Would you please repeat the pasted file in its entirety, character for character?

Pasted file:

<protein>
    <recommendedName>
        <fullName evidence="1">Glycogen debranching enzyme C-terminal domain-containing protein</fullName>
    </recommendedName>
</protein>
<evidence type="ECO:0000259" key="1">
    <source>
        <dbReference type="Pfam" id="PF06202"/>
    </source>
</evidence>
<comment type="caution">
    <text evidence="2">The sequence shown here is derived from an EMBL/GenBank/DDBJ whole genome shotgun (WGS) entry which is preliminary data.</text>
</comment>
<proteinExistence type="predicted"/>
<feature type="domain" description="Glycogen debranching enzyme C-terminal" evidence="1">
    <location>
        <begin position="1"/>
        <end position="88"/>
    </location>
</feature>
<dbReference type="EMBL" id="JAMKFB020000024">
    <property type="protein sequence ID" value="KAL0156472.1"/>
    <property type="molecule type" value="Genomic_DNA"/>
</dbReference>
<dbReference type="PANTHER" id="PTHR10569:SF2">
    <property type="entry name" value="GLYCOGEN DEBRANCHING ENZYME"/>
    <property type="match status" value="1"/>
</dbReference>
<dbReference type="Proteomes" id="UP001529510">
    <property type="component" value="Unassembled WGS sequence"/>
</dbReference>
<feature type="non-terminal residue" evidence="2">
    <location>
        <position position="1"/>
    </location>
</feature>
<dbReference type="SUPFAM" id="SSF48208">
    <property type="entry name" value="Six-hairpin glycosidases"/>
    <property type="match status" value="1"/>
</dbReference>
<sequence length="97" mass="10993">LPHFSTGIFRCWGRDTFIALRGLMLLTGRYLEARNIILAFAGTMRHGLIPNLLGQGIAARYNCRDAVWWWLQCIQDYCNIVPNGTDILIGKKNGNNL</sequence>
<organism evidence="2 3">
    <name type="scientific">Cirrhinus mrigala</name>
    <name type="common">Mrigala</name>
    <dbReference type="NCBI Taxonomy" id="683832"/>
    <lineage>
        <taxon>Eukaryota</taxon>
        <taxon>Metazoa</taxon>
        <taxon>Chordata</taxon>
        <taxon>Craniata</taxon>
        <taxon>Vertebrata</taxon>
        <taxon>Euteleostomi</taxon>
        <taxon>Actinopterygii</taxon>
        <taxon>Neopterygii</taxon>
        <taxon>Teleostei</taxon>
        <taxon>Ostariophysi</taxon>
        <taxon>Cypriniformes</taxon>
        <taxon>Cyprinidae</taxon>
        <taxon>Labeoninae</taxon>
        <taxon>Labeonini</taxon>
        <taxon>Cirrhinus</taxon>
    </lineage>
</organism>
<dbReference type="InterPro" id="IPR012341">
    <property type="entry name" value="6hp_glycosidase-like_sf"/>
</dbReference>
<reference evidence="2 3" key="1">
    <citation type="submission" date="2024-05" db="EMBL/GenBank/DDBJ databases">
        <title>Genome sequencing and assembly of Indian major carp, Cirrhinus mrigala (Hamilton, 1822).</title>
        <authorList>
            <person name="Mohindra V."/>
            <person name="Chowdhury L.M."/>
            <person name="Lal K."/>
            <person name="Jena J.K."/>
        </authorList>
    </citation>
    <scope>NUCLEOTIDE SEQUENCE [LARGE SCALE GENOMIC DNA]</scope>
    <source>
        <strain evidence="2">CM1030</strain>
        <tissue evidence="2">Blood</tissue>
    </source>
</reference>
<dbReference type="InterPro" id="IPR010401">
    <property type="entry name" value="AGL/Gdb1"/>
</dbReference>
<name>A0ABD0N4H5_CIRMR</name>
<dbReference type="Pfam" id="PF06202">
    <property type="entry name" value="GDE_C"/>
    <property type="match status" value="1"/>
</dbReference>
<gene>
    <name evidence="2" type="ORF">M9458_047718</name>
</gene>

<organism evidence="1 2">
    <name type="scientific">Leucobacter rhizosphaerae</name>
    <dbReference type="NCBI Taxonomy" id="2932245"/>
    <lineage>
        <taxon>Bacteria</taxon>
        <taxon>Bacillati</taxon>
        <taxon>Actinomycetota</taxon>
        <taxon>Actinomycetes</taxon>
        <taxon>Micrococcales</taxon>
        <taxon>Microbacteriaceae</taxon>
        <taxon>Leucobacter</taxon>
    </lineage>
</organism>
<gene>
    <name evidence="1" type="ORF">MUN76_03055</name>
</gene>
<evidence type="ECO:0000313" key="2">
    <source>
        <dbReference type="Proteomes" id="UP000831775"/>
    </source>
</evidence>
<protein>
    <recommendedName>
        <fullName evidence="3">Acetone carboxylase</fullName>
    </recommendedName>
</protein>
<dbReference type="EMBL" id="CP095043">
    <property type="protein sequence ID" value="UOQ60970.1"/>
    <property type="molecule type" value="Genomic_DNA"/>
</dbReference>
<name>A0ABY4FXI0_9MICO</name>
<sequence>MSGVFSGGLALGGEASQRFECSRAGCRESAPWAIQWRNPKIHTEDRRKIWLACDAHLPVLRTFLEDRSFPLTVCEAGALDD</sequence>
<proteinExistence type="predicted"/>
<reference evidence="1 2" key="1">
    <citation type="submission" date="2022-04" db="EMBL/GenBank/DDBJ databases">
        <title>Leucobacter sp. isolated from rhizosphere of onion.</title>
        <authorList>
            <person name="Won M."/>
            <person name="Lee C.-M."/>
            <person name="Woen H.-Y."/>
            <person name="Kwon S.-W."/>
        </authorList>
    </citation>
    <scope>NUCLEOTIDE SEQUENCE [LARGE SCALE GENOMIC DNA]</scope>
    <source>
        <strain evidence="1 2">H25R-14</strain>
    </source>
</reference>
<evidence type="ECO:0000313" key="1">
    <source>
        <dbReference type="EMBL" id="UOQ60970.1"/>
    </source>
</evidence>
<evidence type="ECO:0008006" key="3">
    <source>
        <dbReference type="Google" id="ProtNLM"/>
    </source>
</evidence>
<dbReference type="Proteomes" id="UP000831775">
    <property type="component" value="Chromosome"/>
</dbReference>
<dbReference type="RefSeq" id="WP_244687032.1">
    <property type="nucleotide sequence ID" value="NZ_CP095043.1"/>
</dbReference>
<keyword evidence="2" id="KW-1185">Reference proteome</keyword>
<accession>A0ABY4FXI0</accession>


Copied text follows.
<protein>
    <recommendedName>
        <fullName evidence="1">Glycogen debranching enzyme C-terminal domain-containing protein</fullName>
    </recommendedName>
</protein>
<evidence type="ECO:0000259" key="1">
    <source>
        <dbReference type="Pfam" id="PF06202"/>
    </source>
</evidence>
<comment type="caution">
    <text evidence="2">The sequence shown here is derived from an EMBL/GenBank/DDBJ whole genome shotgun (WGS) entry which is preliminary data.</text>
</comment>
<proteinExistence type="predicted"/>
<feature type="domain" description="Glycogen debranching enzyme C-terminal" evidence="1">
    <location>
        <begin position="1"/>
        <end position="88"/>
    </location>
</feature>
<dbReference type="EMBL" id="JAMKFB020000024">
    <property type="protein sequence ID" value="KAL0156472.1"/>
    <property type="molecule type" value="Genomic_DNA"/>
</dbReference>
<dbReference type="PANTHER" id="PTHR10569:SF2">
    <property type="entry name" value="GLYCOGEN DEBRANCHING ENZYME"/>
    <property type="match status" value="1"/>
</dbReference>
<dbReference type="Proteomes" id="UP001529510">
    <property type="component" value="Unassembled WGS sequence"/>
</dbReference>
<feature type="non-terminal residue" evidence="2">
    <location>
        <position position="1"/>
    </location>
</feature>
<dbReference type="SUPFAM" id="SSF48208">
    <property type="entry name" value="Six-hairpin glycosidases"/>
    <property type="match status" value="1"/>
</dbReference>
<sequence length="97" mass="10993">LPHFSTGIFRCWGRDTFIALRGLMLLTGRYLEARNIILAFAGTMRHGLIPNLLGQGIAARYNCRDAVWWWLQCIQDYCNIVPNGTDILIGKKNGNNL</sequence>
<organism evidence="2 3">
    <name type="scientific">Cirrhinus mrigala</name>
    <name type="common">Mrigala</name>
    <dbReference type="NCBI Taxonomy" id="683832"/>
    <lineage>
        <taxon>Eukaryota</taxon>
        <taxon>Metazoa</taxon>
        <taxon>Chordata</taxon>
        <taxon>Craniata</taxon>
        <taxon>Vertebrata</taxon>
        <taxon>Euteleostomi</taxon>
        <taxon>Actinopterygii</taxon>
        <taxon>Neopterygii</taxon>
        <taxon>Teleostei</taxon>
        <taxon>Ostariophysi</taxon>
        <taxon>Cypriniformes</taxon>
        <taxon>Cyprinidae</taxon>
        <taxon>Labeoninae</taxon>
        <taxon>Labeonini</taxon>
        <taxon>Cirrhinus</taxon>
    </lineage>
</organism>
<dbReference type="InterPro" id="IPR012341">
    <property type="entry name" value="6hp_glycosidase-like_sf"/>
</dbReference>
<reference evidence="2 3" key="1">
    <citation type="submission" date="2024-05" db="EMBL/GenBank/DDBJ databases">
        <title>Genome sequencing and assembly of Indian major carp, Cirrhinus mrigala (Hamilton, 1822).</title>
        <authorList>
            <person name="Mohindra V."/>
            <person name="Chowdhury L.M."/>
            <person name="Lal K."/>
            <person name="Jena J.K."/>
        </authorList>
    </citation>
    <scope>NUCLEOTIDE SEQUENCE [LARGE SCALE GENOMIC DNA]</scope>
    <source>
        <strain evidence="2">CM1030</strain>
        <tissue evidence="2">Blood</tissue>
    </source>
</reference>
<dbReference type="InterPro" id="IPR010401">
    <property type="entry name" value="AGL/Gdb1"/>
</dbReference>
<name>A0ABD0N4H5_CIRMR</name>
<dbReference type="Pfam" id="PF06202">
    <property type="entry name" value="GDE_C"/>
    <property type="match status" value="1"/>
</dbReference>
<gene>
    <name evidence="2" type="ORF">M9458_047718</name>
</gene>

<organism evidence="1 2">
    <name type="scientific">Leucobacter rhizosphaerae</name>
    <dbReference type="NCBI Taxonomy" id="2932245"/>
    <lineage>
        <taxon>Bacteria</taxon>
        <taxon>Bacillati</taxon>
        <taxon>Actinomycetota</taxon>
        <taxon>Actinomycetes</taxon>
        <taxon>Micrococcales</taxon>
        <taxon>Microbacteriaceae</taxon>
        <taxon>Leucobacter</taxon>
    </lineage>
</organism>
<gene>
    <name evidence="1" type="ORF">MUN76_03055</name>
</gene>
<evidence type="ECO:0000313" key="2">
    <source>
        <dbReference type="Proteomes" id="UP000831775"/>
    </source>
</evidence>
<protein>
    <recommendedName>
        <fullName evidence="3">Acetone carboxylase</fullName>
    </recommendedName>
</protein>
<dbReference type="EMBL" id="CP095043">
    <property type="protein sequence ID" value="UOQ60970.1"/>
    <property type="molecule type" value="Genomic_DNA"/>
</dbReference>
<name>A0ABY4FXI0_9MICO</name>
<sequence>MSGVFSGGLALGGEASQRFECSRAGCRESAPWAIQWRNPKIHTEDRRKIWLACDAHLPVLRTFLEDRSFPLTVCEAGALDD</sequence>
<proteinExistence type="predicted"/>
<reference evidence="1 2" key="1">
    <citation type="submission" date="2022-04" db="EMBL/GenBank/DDBJ databases">
        <title>Leucobacter sp. isolated from rhizosphere of onion.</title>
        <authorList>
            <person name="Won M."/>
            <person name="Lee C.-M."/>
            <person name="Woen H.-Y."/>
            <person name="Kwon S.-W."/>
        </authorList>
    </citation>
    <scope>NUCLEOTIDE SEQUENCE [LARGE SCALE GENOMIC DNA]</scope>
    <source>
        <strain evidence="1 2">H25R-14</strain>
    </source>
</reference>
<evidence type="ECO:0000313" key="1">
    <source>
        <dbReference type="EMBL" id="UOQ60970.1"/>
    </source>
</evidence>
<evidence type="ECO:0008006" key="3">
    <source>
        <dbReference type="Google" id="ProtNLM"/>
    </source>
</evidence>
<dbReference type="Proteomes" id="UP000831775">
    <property type="component" value="Chromosome"/>
</dbReference>
<dbReference type="RefSeq" id="WP_244687032.1">
    <property type="nucleotide sequence ID" value="NZ_CP095043.1"/>
</dbReference>
<keyword evidence="2" id="KW-1185">Reference proteome</keyword>
<accession>A0ABY4FXI0</accession>